Frogspawn in an Irish pond

As a child I spent endless hours exploring the shallows and periphery of a nearby lake, peering into one mysterious microhabitat after another. Between the house and the lake lies a pond whose gentler motions foster a different kind of local ecology. For example, every spring the pond plays host to masses of frogspawn that grow gradually and perilously into tadpoles, tailed froglets, and finally (if they’re very lucky) adult frogs.

The Common frog (Rana temporaria) is one of Ireland’s three amphibious animals, along with the Natterjack toad and Common newt; all are protected species. Ireland’s frogs appear to have a unique lineage, and despite their vulnerability they may even have survived the last Ice Age. If so, they were probably helped by their ability to breathe through their skin: this allows them to hibernate at the bottom of a pond or in a deep layer of mud.

On a visit to the countryside last weekend, I was delighted to see the local frogs tending to a prodigious clump of spawn that floated serenely at the side of the pond in the early morning sun:

View downward at part of a still pond, with clumps of low reeds and grasses in the foreground and masses of frogspawn amidst and just beyond them. At the top can be seen the reflections of trees on the pond surface.

A close-up of the same scene, with frogspawn now dominating the image: a dense grey cluster with a few reeds and grasses among and around it.

Closer again, the photo is now filled with frogspawn, and the black dots of life in their centres can be clearly seen.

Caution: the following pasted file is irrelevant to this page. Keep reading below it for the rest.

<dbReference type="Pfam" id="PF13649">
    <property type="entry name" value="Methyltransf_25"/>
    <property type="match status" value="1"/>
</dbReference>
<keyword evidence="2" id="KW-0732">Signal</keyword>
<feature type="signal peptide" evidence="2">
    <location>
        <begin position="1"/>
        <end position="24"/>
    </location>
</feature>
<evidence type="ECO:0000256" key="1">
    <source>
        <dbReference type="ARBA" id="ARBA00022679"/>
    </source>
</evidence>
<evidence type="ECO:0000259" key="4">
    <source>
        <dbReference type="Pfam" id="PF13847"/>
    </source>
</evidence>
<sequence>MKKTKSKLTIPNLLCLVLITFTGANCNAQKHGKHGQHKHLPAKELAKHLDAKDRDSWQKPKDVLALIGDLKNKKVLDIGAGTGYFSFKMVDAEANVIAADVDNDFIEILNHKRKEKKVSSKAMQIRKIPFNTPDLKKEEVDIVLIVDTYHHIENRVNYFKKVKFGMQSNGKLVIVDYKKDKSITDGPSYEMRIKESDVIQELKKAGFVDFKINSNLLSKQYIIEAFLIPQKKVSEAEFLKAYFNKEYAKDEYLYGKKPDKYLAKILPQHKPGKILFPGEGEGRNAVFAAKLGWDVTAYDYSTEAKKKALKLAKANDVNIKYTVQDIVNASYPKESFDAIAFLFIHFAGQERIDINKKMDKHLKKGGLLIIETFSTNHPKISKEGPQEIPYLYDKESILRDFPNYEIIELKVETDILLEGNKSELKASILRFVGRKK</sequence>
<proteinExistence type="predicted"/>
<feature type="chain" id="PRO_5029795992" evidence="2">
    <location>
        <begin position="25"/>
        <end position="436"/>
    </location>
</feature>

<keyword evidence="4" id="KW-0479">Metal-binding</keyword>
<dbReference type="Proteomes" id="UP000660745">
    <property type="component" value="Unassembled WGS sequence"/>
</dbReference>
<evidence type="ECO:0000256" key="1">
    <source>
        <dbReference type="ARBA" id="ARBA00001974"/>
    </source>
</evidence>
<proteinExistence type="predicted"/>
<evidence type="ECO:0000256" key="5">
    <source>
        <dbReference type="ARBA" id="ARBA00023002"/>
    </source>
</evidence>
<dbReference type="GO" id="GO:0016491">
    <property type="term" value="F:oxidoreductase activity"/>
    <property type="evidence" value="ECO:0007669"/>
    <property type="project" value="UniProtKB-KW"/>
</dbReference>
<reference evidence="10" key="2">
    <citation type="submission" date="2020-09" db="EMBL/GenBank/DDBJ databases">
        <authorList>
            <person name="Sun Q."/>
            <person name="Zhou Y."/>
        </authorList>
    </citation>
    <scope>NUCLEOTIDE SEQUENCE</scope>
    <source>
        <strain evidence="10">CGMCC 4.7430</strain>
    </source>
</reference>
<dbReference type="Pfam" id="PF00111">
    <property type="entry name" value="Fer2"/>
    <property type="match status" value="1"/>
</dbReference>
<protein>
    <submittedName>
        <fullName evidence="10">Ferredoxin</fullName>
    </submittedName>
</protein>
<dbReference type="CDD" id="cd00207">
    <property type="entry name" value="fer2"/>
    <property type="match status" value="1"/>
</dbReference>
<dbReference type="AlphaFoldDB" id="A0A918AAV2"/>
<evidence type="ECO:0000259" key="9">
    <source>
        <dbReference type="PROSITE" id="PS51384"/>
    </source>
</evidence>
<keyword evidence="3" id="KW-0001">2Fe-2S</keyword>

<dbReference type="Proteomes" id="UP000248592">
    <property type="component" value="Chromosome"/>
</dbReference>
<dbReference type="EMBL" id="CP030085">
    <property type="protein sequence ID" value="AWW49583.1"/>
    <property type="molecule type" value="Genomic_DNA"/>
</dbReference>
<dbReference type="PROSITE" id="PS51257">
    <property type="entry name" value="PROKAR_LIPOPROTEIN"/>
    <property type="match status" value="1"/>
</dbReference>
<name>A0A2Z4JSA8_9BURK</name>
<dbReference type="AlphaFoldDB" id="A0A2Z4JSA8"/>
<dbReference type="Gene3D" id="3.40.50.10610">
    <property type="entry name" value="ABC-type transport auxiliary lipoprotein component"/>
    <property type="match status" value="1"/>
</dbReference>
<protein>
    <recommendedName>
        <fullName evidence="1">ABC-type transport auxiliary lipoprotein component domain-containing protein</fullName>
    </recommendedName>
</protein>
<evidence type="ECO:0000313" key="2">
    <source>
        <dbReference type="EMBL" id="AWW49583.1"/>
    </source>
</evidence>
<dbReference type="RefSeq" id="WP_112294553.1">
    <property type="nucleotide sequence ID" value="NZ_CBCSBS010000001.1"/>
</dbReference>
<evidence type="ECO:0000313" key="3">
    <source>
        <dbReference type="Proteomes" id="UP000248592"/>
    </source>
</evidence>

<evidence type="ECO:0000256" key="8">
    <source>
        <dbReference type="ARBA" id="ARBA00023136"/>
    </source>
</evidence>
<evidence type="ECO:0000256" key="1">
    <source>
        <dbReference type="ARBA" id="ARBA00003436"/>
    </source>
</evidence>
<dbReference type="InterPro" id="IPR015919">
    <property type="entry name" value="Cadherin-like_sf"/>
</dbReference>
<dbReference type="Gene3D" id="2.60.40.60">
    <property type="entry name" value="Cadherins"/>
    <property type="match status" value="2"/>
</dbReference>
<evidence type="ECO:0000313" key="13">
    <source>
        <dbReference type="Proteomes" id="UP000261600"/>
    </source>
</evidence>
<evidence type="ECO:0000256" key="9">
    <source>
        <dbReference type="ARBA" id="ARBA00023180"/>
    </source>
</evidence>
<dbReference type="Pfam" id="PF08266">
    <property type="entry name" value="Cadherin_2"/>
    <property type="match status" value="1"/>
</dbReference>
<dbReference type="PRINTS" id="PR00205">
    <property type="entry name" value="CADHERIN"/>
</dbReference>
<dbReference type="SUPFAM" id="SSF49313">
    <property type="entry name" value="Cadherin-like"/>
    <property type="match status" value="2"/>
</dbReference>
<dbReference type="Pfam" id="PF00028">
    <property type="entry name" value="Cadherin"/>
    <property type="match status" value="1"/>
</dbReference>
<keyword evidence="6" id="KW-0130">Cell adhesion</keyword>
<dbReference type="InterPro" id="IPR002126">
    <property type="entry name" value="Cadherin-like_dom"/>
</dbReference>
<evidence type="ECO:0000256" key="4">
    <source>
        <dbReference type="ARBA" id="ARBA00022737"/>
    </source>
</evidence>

Closer again, here the clumps of frogspawn bulge up over the surface of the water, and the black dots' irregular shapes can be made out.

One particular clump of frogspawn is in focus here, bulging over the pond surface. A couple of reeds stand up behind it.

In the middle of the photo, completely surrounded by masses of frogspawn, lies a frog, its head peering up out of the water: brown on top, white underneath.

Close-up of the frog, its head in half-profile, looking left. The sun lights up its face, which looks watchful but serene.

Two frogs, one on either side of the photo, rest in the water, their heads half out of the pond, their legs dangling visibly below. Frogspawn is all around them.

Not everyone appreciates the appeal of these slippery clusters of jellied life, and I know people who would be deeply uncomfortable looking at these photos. But despite its superficial unattractiveness (eyeball soup, anyone?), I find it beautiful in an otherworldly sort of way.

[more nature photos]

20 Responses to Frogspawn in an Irish pond

  1. paperstew says:

    Frogspawn, a sure sign of spring!
    Great images!

  2. Grandad says:

    Normally they spawn in my pond on the night of February 14th [draw any conclusions you like!], but this year, the spwn didn’t appear until the begining of March. It has been a very hard winter for wildlife, and it’s lovely seeing the signs of spring at last.

  3. Stan says:

    paperstew: Thank you! A sure sign indeed, and a very welcome one after a tough winter for Irish critters.

    Grandad: Yes, it gladdened my heart to see the spawn and other signs of spring. It felt as though nature were finally recovering after months of injury. February 14? They probably take their cue from yourself.

  4. What a glorious sight Stan. Spring is truly on its way!

  5. Those photos are great! They could be the many eyes of some water-dwelling monster, of course… Will we be getting updates of activity at the Froggy Rotunda?

  6. Stan says: